Single Location Movies
My list, my rules-
Lets start with the obvious. To appear in this list a movie must first and foremost have its narrative screen-time, but not necessarily its characters, restricted to a single and frequently closed location. The locations in question cannot be anything as big a town or open terrain, but must be something much more close quarters. The location is more often than not a room or a building of some kind, but setting a film within these environments does not automatically qualify you for this list. Locations such as the the sprawling Hill House Mansion of Clue or the vast mall of Dawn of the Dead have been omitted. They allow for too much free wheeling movement from the characters to evoke the same sense of stage craft essential to this list.
The power of limited location is essential for inclusion on this list. That said, screen-time outside the location is tolerable, but only if brief, infrequent, and above all relevant to the scenario that confines the narrative to the location. Setting the scene, contextualizing a location, testing the limits of the location, and/or giving a sense of closure are all tolerable and indeed sometimes necessary. Scenes bookending the bulk of the narrative are the most common and tolerable, but spending too much time outside of the location would disqualify a movie (sorry 127 Hours). Flashbacks and dream or fantasy sequences are only permitted under these same circumstances.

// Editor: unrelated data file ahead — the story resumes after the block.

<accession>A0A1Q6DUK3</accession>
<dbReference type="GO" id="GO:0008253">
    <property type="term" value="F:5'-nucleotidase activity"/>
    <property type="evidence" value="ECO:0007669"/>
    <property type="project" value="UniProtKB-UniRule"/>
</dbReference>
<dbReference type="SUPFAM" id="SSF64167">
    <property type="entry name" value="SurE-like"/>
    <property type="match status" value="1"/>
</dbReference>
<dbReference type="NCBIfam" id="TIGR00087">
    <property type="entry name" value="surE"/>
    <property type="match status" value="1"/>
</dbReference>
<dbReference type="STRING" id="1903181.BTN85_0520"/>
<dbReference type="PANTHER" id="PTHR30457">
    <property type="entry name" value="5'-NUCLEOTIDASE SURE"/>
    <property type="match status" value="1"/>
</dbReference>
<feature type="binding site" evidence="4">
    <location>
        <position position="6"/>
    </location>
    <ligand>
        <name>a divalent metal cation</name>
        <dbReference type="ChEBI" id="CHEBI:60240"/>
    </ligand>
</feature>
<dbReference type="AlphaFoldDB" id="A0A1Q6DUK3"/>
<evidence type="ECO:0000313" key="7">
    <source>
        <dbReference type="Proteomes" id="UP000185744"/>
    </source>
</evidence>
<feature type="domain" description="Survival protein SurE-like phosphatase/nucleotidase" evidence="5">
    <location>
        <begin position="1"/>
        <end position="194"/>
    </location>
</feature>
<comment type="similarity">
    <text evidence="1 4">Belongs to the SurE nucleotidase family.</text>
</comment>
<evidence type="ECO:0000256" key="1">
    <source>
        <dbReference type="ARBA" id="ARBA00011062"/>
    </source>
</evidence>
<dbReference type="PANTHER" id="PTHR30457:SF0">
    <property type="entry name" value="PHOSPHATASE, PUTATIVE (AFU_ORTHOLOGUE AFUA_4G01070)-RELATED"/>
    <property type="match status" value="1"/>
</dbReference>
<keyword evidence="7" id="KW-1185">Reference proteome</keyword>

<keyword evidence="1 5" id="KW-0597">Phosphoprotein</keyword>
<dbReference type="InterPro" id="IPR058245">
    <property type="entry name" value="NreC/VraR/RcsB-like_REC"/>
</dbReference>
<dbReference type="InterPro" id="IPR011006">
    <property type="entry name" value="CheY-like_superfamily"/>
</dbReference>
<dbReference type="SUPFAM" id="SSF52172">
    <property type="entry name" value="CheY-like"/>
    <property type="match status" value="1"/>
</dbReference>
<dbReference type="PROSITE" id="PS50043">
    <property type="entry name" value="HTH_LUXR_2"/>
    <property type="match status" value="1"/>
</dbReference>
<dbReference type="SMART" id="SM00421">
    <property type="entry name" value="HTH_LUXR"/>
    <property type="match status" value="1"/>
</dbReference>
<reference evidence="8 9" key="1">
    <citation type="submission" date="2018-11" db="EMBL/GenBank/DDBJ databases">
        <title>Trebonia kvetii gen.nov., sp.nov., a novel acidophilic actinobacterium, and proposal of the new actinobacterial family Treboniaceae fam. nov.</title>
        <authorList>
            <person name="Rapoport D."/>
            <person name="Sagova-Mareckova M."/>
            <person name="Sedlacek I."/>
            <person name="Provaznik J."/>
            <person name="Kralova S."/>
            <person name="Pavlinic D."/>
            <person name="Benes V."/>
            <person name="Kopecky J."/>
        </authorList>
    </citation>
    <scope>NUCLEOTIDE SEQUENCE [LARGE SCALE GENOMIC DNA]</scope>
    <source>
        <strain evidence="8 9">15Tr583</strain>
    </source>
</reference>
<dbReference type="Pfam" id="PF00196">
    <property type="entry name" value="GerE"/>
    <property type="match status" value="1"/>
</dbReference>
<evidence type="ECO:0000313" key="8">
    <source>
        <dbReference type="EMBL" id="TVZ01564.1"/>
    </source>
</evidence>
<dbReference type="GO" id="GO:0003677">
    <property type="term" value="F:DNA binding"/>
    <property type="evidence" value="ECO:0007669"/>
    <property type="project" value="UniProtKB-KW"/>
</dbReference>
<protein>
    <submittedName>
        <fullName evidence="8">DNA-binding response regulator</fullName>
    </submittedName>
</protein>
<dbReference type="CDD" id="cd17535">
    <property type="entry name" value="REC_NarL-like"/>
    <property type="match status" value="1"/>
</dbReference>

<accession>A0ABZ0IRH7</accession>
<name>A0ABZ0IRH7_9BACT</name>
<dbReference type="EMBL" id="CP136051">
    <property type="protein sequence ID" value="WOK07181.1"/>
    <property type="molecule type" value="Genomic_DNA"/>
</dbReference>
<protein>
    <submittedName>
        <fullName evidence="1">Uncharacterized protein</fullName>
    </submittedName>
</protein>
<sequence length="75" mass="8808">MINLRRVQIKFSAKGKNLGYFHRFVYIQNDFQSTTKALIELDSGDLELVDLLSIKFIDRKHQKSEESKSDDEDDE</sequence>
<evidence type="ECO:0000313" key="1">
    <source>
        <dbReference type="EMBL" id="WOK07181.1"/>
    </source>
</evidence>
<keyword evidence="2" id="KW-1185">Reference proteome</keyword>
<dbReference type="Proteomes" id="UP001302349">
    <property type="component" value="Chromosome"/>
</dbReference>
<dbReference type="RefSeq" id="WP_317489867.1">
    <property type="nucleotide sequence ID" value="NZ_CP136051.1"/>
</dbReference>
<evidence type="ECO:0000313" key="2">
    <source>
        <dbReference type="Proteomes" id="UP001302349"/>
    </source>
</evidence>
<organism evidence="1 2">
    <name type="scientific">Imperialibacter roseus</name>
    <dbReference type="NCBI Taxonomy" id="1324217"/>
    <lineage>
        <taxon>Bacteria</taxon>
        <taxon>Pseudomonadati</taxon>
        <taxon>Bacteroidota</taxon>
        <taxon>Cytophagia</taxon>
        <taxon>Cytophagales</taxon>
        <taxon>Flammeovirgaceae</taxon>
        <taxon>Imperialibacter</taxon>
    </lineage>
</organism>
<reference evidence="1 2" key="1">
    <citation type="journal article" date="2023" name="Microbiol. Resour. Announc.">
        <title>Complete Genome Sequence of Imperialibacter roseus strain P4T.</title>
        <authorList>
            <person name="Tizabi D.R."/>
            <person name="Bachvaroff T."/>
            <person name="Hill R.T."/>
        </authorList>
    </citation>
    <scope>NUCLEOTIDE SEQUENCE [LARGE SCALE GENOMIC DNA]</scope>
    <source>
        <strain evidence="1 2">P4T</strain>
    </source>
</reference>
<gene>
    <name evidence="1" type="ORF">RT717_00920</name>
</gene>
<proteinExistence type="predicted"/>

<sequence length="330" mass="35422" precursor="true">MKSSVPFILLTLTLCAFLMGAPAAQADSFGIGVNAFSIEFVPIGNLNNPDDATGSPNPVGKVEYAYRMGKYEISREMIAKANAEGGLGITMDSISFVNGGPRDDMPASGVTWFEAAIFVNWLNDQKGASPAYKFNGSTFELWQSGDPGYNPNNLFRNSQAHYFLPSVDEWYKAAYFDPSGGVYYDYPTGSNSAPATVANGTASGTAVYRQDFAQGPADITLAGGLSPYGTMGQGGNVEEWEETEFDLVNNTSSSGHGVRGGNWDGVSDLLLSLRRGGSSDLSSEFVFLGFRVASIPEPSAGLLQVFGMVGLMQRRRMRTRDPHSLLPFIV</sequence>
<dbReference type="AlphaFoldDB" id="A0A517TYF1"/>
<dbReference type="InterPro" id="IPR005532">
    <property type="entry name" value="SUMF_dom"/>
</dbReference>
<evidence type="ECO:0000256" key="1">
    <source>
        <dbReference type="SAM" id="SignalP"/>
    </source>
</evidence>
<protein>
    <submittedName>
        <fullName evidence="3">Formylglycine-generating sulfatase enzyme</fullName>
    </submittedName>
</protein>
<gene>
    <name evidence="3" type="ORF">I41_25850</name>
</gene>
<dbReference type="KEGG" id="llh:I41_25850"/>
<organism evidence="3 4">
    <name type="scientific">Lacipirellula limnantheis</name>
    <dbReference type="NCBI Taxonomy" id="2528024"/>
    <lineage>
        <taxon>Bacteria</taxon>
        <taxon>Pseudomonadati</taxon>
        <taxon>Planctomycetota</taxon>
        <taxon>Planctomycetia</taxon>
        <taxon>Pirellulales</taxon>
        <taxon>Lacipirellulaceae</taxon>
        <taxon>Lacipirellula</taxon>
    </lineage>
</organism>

Incarceration films such as Kiss Of The Spider Woman, Scum, Hunger, Midnight Express, The Big Doll House, et al, have also been omitted. All of these films are distinct enough to exist as a sub-genre unto themselves. Although they have many of the same narrative features as those films included here, they generally explore one or both of two themes not covered by the films in this list - the (un)just nature of institutional incarceration and/or jail break. The characters from this list do not exist within their location because society deemed it just that they do so. They are in the situation they are in because of a bizarre twist of fate, a supernatural event, or at the mercy of a malevolent force.
The most common type of movie narratives to accommodate these restrictions are ones that focus on the immediate consequences of leaving the location (being eaten by zombies, drowning, getting murdered by a creepy dude, etc) and/or a sense of entrapment and claustrophobia over becoming isolated from the outside world. There are some examples on this list that do not use personnel peril as the dramatic element of the location, but instead focus use common human relations and extended conversations. This is a vastly different tact, but the end result is no less valid to the sense of stage-craft and location focused narrative.
This is by no means a definitive list, I'm pretty sure I've missed a few I'm aware of and undoubtably even more I'm not. Also, quality has not been a deciding factor on whether or not a film is included here. Feel free to make suggestions for films to be added and to make comments about the list or its content.